The Church of England arrived with English settlers and American Loyalists in the 18th Century. Their church, Christ Church, occupied the site where the Cathedral now stands.
|Old Christ's Church|
A Walk Through History
Bishop John Medley arrived in Fredericton on June 19, 1845. Newly appointed to the See of Fredericton, the 40 year old Medley immediately set about planning for construction of a magnificent new cathedral.
The Cathedral was modeled after St. Mary's, Snettisham, Norfolk. Today, the two cathedrals bear remarkable similarities to each other. The architectural style, imitating from another building, is known as "Revived Gothic".
The cornerstone for the new building was laid on October 15, 1845 by Lieutenant Governor Sir William Colebrooke. The service of consecration marking the official opening of the Cathedral would not take place until August 11, 1853, almost eight years later.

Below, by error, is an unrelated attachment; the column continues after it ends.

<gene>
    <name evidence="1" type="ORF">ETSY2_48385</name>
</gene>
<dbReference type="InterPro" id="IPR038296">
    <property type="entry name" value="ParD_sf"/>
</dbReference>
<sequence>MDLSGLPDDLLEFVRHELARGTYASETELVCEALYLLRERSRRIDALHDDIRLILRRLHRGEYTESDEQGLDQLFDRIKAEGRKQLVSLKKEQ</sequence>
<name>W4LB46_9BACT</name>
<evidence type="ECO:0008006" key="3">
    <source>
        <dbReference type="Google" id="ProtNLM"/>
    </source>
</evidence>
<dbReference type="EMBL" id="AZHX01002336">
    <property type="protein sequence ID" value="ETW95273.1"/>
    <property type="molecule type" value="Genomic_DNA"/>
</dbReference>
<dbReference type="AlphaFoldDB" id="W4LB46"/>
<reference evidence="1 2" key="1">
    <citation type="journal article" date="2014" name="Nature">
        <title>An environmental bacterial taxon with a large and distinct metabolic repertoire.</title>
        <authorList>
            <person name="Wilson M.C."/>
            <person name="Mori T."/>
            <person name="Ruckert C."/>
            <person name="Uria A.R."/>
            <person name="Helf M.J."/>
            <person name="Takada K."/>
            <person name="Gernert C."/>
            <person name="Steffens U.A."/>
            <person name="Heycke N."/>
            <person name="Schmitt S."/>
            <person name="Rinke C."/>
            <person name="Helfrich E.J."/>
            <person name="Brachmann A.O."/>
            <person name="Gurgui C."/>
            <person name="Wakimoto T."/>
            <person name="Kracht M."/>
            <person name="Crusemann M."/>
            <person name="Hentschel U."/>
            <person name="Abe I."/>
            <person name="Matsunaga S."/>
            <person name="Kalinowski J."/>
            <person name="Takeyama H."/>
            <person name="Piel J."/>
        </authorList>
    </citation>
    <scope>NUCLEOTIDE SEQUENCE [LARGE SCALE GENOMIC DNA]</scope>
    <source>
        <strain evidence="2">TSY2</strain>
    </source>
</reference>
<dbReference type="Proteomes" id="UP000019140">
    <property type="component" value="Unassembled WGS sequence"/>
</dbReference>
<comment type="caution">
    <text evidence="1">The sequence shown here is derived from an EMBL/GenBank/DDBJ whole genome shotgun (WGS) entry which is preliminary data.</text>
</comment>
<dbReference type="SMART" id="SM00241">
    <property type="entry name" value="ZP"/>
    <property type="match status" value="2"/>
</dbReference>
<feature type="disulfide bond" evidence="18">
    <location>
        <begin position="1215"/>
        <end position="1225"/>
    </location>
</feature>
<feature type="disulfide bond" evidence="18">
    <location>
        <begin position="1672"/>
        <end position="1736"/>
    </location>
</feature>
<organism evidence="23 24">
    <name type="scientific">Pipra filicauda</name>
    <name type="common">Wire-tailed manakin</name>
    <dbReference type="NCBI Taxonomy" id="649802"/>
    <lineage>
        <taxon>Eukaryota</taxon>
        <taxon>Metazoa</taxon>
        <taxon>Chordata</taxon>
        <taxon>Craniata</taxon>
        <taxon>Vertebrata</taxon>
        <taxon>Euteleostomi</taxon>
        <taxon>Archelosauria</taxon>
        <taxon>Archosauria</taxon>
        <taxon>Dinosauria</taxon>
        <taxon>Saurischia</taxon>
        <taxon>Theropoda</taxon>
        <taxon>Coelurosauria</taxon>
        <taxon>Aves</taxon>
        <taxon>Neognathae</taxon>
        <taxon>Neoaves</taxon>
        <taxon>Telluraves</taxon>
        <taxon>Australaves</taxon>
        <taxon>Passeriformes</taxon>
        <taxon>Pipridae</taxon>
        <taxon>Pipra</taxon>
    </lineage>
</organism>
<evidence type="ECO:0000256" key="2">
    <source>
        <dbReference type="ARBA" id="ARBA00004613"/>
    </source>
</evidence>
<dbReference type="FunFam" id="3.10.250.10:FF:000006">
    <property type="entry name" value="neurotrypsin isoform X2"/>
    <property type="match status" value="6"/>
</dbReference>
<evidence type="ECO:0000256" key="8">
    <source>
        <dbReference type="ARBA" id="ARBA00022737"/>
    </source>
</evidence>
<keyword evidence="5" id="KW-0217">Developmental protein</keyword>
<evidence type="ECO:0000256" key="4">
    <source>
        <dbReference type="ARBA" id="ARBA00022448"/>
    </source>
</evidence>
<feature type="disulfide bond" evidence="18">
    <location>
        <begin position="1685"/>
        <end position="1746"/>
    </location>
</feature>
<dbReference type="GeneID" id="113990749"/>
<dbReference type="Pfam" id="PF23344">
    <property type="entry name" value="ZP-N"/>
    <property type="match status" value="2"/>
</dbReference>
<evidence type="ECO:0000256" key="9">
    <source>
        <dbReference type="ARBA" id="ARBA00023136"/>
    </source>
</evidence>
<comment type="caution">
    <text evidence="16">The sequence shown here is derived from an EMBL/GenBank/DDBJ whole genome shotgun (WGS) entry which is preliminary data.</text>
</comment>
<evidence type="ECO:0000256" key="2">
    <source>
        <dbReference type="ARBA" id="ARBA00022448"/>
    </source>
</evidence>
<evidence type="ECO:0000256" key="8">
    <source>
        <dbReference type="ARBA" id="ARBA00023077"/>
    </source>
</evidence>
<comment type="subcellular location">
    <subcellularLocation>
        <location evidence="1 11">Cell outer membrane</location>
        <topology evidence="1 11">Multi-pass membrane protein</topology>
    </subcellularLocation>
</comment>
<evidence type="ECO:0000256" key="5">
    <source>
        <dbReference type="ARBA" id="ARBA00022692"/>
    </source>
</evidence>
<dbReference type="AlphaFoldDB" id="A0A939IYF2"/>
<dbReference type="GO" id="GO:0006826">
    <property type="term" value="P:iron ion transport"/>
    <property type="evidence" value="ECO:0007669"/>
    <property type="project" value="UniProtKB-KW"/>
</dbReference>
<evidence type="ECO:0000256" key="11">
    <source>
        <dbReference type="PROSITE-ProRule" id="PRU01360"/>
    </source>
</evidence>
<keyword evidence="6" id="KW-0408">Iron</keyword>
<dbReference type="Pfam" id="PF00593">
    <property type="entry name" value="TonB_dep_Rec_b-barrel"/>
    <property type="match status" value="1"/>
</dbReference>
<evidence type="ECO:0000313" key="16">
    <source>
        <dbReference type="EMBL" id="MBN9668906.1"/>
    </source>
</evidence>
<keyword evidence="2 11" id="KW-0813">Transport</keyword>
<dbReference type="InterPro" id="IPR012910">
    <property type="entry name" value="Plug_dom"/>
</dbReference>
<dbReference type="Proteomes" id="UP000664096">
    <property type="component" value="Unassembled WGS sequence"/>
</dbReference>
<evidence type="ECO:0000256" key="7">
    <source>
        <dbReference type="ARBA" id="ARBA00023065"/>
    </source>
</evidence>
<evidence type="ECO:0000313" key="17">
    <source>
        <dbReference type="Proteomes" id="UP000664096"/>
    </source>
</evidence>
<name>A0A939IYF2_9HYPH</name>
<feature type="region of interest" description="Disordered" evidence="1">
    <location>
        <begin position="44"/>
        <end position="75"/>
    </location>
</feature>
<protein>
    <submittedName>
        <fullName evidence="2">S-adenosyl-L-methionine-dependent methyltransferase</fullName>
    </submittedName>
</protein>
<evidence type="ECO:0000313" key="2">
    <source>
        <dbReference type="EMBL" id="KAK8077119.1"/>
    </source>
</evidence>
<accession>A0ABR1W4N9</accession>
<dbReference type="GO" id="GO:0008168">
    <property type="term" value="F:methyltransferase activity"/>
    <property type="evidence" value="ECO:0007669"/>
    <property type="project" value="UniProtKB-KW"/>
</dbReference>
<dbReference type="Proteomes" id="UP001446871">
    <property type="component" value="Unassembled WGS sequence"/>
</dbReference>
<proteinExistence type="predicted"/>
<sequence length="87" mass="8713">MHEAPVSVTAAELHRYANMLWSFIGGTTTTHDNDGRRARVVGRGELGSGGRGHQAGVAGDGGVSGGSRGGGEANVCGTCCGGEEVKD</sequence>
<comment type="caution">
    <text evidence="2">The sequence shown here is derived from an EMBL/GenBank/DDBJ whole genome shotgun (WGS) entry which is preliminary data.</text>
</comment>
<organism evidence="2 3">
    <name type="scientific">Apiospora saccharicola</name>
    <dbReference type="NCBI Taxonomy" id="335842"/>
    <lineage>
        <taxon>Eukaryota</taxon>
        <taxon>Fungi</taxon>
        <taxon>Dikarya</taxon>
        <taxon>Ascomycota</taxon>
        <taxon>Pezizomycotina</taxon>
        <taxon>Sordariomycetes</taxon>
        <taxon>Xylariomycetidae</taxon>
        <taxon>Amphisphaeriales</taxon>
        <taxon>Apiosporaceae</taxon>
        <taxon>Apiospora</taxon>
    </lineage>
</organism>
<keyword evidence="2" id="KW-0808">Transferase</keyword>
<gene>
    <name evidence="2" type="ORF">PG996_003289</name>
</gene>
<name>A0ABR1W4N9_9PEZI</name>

The tower of the Cathedral was the last major part to be constructed. The original plans called for a twin tower design, but soaring construction costs led to the choice of a single tower. The original design was published in the Illustrated London News in 1849.
On July 3, 1911, lightning struck the Cathedral and the resulting fire gutted the spire and destroyed the choir when the bells melted and fell to earth. It took over a year and $100,000 to rebuild the Cathedral. On August 12, 1912, Bishop Richardson led a rededication service for the restored building. The newly constructed spire rose to 198 feet.
In 1983, the Cathedral was declared a National Historic Site by the Historic Sites and Monuments Board of Canada.
The year 2003 marks the 150th anniversary of the Cathedral completion in 1853.